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Message from Hazzan Steve

July 7, 2021


LETTING GO - THE YEAR OF SHMITTA IS COMING


Are you ready to do some letting go?


On Rosh Hashanah, which begins on the evening of September 6th (yup - early!), we enter the year 5782, and 5782 is a shmitta (or shmitah or shmittah) year. Shmitta comes every seven years. The Torah describes shmitta at least a couple of times. We are told that Israelite slaves must be freed in the shmitta year, and all debts owed by Israelites are released or forgiven. This was a serious economic reset. But there is more. In the shmitta year, the agricultural land - farmed fields, vineyards, orchards - has a complete Shabbat, lying fallow. The inhabitants of The Land eat what grows of its own accord, and so do the domestic animals, and so may the wild beasts. One way of looking at this is that we return to the way things were before the first earthlings were beamed up out of the Garden of Eden and set down in the place they came from. “Davar acher”, another perspective - this is about living sustainably, because the Earth itself, or at least the earth with a small E, has a right to its rest every seven years. Yet another perspective – shmitta is about letting go of habitual ways of being.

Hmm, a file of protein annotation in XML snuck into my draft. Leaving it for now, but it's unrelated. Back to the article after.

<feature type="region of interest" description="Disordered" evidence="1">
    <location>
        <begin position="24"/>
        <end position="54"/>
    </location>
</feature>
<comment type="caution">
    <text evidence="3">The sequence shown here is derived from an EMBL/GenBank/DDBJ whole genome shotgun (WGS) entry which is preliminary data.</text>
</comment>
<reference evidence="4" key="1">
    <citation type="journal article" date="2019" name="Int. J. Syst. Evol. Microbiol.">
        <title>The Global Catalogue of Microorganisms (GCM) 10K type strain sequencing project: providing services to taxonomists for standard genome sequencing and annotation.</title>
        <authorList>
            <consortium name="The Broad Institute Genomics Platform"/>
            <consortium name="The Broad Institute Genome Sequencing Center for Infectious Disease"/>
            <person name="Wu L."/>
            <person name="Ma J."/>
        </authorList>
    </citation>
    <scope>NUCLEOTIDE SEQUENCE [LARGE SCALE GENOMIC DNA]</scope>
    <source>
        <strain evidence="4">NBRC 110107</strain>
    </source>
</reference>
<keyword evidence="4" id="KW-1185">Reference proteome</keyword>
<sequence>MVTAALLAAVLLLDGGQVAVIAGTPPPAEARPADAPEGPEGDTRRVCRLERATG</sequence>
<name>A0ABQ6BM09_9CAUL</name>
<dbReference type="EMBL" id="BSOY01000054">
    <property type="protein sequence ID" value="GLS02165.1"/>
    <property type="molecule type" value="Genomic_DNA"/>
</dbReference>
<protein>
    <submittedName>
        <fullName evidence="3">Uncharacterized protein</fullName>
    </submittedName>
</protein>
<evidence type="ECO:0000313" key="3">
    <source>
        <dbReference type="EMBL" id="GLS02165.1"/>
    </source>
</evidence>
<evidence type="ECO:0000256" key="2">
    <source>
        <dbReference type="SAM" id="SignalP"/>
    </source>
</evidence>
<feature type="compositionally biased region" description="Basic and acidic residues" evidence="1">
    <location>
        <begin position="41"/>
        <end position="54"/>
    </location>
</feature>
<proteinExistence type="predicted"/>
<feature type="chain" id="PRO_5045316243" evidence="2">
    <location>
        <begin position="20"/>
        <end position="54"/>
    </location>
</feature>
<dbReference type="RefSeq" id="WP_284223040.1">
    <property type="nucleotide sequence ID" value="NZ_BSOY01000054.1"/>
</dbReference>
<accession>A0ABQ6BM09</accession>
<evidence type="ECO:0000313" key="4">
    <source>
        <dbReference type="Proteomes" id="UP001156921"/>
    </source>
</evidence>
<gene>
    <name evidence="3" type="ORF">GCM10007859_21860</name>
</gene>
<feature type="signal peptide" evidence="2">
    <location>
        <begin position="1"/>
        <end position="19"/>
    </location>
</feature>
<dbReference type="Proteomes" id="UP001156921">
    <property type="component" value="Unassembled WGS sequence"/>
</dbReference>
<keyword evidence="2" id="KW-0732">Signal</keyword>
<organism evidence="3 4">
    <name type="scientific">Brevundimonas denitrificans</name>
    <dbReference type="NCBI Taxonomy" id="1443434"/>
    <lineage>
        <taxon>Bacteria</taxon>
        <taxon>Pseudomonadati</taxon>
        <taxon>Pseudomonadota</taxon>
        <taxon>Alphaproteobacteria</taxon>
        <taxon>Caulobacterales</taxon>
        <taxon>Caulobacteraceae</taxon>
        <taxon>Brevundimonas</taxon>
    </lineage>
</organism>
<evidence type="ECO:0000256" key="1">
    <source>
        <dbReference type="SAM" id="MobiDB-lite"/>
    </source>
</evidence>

How might this apply to us, who will be living both in 5782 and in 2021-2022? There is a great deal that Reb Lisa and I (and all of you) will have to say about this as we approach and then live in the shmitta year. For now, I want to say that there are many different possibilities for shmitta in our world in 5782. The shmitta essence of realignment, renewal, rededication, resting can be brought into the way we eat, shop, work, play. In our individual lives, our families, our CBI family, the wider community, our region, our state.... Ripples in a large pond.


Rather than focusing on doing in the shmitta year, we might consider the year-long Shabbat of lying fallow as a precious opportunity to be, and to think, plan, and dream. Then we will have the following six years to engage and to do.


With blessings for a week of health and peace,


Hazzan Steve



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